The current desire in food and industrial emulsification is the use of natural emulsifiers. Bambara groundnut flour (BGNF) and its starch (BGNS) will serve both emulsifying and nutritional purposes if found suitable. This current study was aimed at investigating the emulsifying properties of BGNF/BGNS. BGNS was extracted from the BGNF. Emulsions were prepared using a wide range of flour-oil-water and starch-oil-water composition as generated through the application of Response Surface (D-optimal) design. Prepared emulsions were investigated for stability to creaming/sedimentation (using the kinetic information from turbiscan) and flocculation/coalescence (by monitoring the droplet diameter growth using optical microscope) over 5 days. The most stable emulsions (one BGNF-stabilized and the other BGNS-stabilized) were determined. The optimal emulsifier/oil composition was 9g/39g for BGNF and 5g/30g for BGNS. The two emulsions had only 30% and 50% growth in oil droplet diameter respectively by day 5, compared to over 3000% in the unstable ones. The BGNF-stabilized emulsions were more stable than the BGNS-stabilized ones. Emulsions were successfully stabilized with BGNF and BGNS.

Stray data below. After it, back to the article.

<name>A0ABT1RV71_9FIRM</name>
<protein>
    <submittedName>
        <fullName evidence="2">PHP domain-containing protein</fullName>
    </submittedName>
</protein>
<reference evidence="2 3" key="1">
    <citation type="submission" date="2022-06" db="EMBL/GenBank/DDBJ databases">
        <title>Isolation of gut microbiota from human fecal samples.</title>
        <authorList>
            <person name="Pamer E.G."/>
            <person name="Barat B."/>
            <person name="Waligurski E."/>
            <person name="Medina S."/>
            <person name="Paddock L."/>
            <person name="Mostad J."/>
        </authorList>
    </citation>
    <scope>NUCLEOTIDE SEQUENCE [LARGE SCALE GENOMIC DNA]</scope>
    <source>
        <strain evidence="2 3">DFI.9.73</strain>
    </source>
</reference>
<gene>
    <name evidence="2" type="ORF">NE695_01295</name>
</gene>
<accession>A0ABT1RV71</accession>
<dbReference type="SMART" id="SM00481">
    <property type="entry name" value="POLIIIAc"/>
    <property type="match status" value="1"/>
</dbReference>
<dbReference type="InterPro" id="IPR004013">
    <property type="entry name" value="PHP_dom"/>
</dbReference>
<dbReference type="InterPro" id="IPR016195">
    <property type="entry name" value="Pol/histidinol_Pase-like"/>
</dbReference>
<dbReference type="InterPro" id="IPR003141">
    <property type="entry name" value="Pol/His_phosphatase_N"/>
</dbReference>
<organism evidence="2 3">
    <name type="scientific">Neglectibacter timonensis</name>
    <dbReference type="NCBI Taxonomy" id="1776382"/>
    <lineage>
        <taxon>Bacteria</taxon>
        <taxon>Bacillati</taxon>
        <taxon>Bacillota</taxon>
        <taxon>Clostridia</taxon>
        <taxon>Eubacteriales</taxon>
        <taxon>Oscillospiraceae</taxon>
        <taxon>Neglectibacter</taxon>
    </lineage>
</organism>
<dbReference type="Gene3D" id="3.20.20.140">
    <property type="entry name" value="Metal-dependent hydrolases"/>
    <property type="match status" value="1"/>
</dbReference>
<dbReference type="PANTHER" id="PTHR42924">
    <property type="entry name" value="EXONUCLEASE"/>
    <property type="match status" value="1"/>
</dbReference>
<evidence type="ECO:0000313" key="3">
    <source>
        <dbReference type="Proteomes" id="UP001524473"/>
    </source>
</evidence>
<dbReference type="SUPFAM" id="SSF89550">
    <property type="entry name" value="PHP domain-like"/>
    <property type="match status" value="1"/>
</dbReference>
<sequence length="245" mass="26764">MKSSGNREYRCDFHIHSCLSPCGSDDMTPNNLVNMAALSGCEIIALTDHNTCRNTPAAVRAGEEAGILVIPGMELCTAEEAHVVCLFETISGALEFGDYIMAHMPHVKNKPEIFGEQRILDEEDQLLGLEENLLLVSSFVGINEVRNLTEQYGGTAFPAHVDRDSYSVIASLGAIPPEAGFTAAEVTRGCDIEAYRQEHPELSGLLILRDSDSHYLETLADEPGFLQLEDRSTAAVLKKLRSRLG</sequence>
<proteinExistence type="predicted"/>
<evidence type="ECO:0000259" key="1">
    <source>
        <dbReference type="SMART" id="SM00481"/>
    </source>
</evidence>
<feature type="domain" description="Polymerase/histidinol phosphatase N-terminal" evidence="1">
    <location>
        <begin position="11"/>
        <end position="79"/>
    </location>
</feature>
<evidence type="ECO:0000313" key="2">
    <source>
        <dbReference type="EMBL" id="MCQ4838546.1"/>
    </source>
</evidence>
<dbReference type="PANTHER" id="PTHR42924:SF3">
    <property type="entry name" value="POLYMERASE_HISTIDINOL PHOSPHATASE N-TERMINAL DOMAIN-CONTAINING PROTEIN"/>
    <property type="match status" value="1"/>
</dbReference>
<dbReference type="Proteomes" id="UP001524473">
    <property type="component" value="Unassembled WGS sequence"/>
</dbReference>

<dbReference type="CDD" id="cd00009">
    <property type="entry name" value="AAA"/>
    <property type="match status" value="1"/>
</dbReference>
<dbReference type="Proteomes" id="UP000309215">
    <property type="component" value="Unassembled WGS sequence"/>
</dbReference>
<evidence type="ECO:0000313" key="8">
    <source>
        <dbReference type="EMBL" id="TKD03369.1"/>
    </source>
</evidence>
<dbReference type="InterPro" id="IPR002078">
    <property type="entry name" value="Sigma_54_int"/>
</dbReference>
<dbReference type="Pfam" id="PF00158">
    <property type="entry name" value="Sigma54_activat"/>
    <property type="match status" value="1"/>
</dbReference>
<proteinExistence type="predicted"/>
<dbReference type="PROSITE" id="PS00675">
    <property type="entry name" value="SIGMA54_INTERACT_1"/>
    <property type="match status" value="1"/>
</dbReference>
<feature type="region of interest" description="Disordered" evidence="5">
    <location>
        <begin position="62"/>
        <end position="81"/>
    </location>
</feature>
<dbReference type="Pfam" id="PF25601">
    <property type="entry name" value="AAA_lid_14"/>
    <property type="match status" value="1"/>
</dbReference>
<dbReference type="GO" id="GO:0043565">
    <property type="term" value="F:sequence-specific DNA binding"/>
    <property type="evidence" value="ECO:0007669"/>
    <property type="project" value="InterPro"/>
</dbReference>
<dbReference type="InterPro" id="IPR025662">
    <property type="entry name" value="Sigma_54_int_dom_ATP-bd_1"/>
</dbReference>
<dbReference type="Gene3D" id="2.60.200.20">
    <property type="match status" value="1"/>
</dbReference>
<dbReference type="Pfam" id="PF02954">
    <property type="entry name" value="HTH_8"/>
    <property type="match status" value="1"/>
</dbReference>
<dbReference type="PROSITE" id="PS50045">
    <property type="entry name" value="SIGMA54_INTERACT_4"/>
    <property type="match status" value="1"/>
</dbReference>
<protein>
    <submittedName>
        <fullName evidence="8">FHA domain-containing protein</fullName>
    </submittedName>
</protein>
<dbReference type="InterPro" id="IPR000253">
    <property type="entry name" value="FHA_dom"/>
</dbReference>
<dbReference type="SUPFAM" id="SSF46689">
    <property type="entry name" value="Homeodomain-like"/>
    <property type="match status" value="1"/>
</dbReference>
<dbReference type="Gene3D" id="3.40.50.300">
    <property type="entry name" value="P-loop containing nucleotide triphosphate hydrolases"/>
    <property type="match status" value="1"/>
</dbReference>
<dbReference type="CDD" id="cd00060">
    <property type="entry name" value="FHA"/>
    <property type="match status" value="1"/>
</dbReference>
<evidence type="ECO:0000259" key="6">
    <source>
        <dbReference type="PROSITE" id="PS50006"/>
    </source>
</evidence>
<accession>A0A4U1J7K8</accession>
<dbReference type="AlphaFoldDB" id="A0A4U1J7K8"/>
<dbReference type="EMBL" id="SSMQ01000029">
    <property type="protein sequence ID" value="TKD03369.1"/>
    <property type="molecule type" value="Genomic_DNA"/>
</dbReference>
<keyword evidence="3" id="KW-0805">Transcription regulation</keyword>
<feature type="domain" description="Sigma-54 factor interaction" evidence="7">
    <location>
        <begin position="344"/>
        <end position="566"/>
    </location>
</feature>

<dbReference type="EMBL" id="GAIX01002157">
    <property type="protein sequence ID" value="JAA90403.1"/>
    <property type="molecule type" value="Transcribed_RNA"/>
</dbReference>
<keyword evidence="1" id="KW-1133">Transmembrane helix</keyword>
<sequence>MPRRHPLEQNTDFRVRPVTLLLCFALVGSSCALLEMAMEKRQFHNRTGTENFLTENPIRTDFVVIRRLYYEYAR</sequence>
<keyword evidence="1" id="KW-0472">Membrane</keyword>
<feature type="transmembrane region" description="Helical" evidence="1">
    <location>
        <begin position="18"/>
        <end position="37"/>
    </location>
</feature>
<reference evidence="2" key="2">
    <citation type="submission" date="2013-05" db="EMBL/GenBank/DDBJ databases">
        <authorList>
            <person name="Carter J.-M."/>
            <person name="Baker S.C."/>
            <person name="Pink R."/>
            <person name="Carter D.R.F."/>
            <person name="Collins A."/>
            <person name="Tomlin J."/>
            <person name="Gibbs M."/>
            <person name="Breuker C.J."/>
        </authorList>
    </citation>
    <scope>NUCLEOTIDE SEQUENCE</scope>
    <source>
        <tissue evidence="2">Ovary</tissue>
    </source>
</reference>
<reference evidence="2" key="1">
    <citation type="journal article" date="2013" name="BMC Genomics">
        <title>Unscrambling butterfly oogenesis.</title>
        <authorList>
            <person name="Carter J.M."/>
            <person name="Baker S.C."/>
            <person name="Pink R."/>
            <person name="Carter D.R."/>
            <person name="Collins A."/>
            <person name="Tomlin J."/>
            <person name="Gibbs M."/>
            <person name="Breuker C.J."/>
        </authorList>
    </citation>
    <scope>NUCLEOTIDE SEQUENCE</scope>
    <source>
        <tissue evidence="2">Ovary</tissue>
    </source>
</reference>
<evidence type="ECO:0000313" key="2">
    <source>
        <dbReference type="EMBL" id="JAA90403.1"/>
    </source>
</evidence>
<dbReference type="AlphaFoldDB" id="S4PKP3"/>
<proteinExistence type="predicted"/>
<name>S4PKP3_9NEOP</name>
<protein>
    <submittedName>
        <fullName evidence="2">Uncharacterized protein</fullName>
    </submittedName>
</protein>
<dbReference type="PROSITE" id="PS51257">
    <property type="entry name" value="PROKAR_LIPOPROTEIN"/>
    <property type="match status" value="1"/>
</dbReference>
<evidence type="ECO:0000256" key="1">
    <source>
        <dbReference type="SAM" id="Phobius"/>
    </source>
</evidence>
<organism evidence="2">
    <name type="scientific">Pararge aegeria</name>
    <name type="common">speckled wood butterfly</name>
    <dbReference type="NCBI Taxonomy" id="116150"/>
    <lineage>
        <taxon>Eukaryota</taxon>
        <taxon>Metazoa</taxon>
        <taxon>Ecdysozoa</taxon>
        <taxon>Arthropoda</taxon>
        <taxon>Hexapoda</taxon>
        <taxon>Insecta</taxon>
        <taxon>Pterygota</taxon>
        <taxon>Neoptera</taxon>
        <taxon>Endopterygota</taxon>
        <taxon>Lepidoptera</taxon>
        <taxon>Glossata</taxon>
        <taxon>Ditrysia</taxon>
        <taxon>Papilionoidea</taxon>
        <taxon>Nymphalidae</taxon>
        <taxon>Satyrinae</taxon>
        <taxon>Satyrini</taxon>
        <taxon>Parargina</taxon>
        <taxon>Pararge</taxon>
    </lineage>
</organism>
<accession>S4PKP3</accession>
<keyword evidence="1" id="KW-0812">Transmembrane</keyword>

Paper Detail
2530
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6
14482
Deflocculation and Gelation of Porcelain Ceramics
Authors:
Abstract:
Deflocculation and gel characterization were investigated for three different composition of porcelain slips at specific gravity 1.8. The suspensions were dispersed with sodium silicate (Na2SiO3) in under-deflocculated slips and fully deflocculated slips. The rheology characterization of slips was conducted by the deflocculation curves and the gel curves. The results showed that decreasing the amount of the ball clay composition in the slips consumed less dosages of the dispersants. The under-deflocculated slips tended to have a gelation rate faster than the fully deflocculated slips.
Paper Detail
2178
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5
9717
Hydrodynamic Modeling of a Surface Water Treatment Pilot Plant
Abstract: